Boris Johnson ‘shakes his head’ during Keir Starmer’s speech
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Following a devastating election defeat for the Labour Party in 2019 under Jeremy Corbyn’s leadership, Sir Keir Starmer was elected to lead the party to victory. But since becoming Labour leader in April 2020, Sir Keir’s popularity on polling site YouGov has fluctuated.
Sir Keir’s approval rating reached a peak on June 8 and on August 3, with 48 percent of those surveyed stating he was doing well as Labour leader.
However, according to the most recent data on August 29, Starmer’s popularity has significantly plummeted.
The most recent results show only 20 percent of people asked agreed that Sir Keir was doing well as party leader.
A further 21 percent of people said they didn’t know if he was doing well or badly.
But starkly, a staggering 59 percent of those surveyed said Starmer was doing badly in his role as Labour leader.
This is a sharp increase in disapproval since May 10, 2020, when only 17 percent thought he was doing badly in his role.
Although a large proportion of people disapproved of Sir Keir’s performance in the latest survey, his most recent result is actually an improvement from past months.
On May 10, 2021, 65 percent of people surveyed said the Labour leader was doing badly in his role, which is to date is Sir Keir’s worst approval score on YouGov.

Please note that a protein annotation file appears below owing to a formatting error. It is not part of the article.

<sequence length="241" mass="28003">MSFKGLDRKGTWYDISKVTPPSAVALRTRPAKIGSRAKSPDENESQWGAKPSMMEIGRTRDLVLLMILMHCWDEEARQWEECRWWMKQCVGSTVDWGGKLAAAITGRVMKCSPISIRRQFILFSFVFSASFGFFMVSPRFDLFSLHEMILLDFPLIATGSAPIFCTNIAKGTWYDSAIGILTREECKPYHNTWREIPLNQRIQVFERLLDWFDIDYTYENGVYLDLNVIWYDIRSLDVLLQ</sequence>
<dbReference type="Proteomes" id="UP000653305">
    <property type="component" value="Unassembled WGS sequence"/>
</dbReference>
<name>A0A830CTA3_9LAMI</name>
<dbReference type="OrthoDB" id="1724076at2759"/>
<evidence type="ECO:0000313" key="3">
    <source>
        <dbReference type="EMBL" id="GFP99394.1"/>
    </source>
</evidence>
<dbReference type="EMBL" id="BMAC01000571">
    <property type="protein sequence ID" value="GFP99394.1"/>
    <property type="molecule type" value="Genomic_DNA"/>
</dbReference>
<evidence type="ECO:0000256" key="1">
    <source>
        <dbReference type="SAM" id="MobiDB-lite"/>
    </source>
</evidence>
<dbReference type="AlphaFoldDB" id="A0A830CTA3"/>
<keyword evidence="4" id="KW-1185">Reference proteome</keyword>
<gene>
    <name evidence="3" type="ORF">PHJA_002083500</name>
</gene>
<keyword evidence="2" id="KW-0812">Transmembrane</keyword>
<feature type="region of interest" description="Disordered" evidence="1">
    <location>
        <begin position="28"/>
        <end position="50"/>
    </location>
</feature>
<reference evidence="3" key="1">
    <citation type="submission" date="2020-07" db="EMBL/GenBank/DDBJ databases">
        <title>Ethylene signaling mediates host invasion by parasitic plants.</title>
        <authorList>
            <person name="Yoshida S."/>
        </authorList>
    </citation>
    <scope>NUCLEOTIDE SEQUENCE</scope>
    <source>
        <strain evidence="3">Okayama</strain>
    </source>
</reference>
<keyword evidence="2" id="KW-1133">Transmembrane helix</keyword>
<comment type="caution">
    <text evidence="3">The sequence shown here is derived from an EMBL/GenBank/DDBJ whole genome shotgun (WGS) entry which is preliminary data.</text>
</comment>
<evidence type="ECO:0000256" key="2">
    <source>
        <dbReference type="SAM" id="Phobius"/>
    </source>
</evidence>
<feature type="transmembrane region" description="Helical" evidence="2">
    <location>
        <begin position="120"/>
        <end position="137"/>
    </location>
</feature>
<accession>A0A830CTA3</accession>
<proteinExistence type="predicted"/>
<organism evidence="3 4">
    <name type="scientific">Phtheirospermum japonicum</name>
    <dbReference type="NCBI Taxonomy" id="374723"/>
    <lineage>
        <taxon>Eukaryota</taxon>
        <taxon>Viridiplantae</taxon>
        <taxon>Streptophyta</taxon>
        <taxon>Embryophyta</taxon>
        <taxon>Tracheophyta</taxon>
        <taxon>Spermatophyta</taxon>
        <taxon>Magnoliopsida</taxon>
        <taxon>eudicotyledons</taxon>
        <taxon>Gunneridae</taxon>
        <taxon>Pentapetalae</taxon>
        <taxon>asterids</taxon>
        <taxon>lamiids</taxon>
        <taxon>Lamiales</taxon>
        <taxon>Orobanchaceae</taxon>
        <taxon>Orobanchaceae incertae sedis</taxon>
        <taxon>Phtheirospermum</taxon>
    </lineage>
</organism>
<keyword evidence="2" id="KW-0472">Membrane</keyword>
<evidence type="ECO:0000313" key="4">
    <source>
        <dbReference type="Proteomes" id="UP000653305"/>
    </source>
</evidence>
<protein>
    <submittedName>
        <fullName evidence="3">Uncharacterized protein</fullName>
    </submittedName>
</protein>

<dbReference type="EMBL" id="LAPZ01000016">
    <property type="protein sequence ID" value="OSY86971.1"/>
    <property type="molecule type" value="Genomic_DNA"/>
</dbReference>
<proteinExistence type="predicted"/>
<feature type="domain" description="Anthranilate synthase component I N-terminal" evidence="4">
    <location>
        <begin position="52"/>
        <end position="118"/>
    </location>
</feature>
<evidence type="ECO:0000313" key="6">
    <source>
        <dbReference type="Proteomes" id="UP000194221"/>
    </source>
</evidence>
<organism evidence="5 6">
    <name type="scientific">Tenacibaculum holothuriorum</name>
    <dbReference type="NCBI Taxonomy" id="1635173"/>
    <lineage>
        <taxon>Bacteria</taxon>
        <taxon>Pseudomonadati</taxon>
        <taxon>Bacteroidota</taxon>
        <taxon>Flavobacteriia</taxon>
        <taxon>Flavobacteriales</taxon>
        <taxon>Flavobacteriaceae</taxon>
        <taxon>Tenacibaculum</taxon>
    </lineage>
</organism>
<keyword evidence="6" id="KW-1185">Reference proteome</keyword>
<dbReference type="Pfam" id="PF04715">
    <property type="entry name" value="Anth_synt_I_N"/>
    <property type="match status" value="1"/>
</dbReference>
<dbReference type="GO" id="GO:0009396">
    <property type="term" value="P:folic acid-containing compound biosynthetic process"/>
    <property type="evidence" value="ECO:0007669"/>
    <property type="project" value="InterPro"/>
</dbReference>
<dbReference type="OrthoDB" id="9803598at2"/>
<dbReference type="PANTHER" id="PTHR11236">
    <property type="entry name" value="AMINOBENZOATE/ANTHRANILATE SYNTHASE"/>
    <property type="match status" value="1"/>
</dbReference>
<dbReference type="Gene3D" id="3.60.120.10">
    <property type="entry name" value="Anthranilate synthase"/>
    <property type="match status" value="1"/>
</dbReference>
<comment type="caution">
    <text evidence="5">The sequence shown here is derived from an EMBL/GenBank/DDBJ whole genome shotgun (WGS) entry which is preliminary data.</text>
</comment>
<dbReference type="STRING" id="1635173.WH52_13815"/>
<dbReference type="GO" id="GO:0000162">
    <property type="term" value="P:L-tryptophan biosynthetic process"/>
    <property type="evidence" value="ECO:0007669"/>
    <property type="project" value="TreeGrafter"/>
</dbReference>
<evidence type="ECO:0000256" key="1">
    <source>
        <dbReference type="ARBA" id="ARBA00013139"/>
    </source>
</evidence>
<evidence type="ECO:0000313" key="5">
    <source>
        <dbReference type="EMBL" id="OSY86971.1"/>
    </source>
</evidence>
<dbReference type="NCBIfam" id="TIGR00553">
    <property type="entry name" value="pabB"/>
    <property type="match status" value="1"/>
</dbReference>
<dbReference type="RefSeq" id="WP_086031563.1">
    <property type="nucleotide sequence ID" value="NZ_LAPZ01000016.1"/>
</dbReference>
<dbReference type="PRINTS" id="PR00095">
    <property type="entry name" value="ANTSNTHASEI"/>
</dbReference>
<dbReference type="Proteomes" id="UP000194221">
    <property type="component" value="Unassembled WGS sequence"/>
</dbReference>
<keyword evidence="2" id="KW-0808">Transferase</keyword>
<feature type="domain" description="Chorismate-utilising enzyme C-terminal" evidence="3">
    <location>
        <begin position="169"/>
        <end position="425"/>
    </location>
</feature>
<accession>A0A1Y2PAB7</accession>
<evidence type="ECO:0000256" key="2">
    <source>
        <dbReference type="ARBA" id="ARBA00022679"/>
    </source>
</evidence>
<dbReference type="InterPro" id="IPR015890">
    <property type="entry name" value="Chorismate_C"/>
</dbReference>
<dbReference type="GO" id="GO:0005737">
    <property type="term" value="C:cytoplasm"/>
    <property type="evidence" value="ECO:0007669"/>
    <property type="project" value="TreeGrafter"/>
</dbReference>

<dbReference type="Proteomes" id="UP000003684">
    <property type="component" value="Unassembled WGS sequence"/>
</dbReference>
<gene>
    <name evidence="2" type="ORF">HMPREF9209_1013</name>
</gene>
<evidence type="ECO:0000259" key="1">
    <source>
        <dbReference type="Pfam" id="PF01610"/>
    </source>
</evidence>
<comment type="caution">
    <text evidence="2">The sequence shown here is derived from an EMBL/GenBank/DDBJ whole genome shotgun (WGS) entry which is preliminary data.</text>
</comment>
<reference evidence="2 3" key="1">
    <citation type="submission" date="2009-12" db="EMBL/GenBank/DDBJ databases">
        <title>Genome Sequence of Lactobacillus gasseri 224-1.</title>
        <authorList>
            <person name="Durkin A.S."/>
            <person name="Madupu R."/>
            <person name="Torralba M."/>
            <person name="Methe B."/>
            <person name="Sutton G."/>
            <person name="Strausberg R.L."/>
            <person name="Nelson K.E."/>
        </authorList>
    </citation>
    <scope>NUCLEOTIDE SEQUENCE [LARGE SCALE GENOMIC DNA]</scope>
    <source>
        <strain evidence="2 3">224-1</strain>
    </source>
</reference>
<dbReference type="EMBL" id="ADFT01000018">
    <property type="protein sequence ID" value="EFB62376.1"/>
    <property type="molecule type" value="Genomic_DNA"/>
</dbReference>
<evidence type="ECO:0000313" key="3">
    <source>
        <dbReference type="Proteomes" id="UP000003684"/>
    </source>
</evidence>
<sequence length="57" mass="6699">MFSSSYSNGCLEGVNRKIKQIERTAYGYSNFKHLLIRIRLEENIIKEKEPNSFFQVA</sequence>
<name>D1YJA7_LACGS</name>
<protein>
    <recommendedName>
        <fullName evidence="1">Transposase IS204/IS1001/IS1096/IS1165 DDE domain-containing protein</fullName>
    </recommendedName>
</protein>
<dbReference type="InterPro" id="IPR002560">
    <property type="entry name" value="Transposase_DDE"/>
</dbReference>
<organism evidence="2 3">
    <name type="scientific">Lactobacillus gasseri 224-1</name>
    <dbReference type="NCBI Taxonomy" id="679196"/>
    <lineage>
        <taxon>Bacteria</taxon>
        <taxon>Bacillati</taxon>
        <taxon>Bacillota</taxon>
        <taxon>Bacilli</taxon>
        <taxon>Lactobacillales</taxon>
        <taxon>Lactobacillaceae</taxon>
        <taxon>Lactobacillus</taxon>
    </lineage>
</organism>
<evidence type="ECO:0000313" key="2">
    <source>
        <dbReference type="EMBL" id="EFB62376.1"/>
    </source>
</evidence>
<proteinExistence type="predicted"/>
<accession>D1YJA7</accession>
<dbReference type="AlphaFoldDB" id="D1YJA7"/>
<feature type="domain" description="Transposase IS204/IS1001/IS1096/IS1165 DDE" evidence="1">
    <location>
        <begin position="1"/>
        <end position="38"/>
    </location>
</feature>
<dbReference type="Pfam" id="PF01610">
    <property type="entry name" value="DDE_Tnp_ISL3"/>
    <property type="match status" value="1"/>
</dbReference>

How do approval ratings for Keir Starmer compare to Boris Johnson?
Data from September 2 to 3 shows the Conservatives only slightly leading ahead of Labour for voting intention.
YouGov/Times voting figures show 38 percent of those surveyed would vote Conservative should an election be held tomorrow, while 34 percent would vote Labour.
Eight percent of people would vote for the Liberal Democrats, while 10 percent would vote Green.
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And based on responses to the YouGov survey, ‘Who do you think would make the best Prime Minister?’, Mr Johnson narrowly leads with 32 percent, while 27 percent back Sir Keir.
However, the latest survey data is from September 2 to 3, before several new announcements were made at Westminster.
This week the Prime Minister announced there would be a break from the Conservative manifesto pledge not to raise National Insurance, with a 1.25 percent hike set for National Insurance and tax on dividends.
The Conservatives have also broken another manifesto pledge this week by temporarily pausing the State Pension triple lock.
Due to a staggeringly high increase in the rate of earnings due to the pandemic, earnings will not be used as a determining factor for next year’s State Pension increase.
The Conservatives have effectively introduced a temporary “double lock”, meaning the State Pension will only increase by either inflation or 2.5 percent, whichever is higher.
The tax upheaval and the State Pension triple lock changes may reflect negatively on the Prime Minister in the next set of polling data.
And depending on how Sir Keir and the Labour Party respond, Labour could see approval ratings increase in the next set of polling results.
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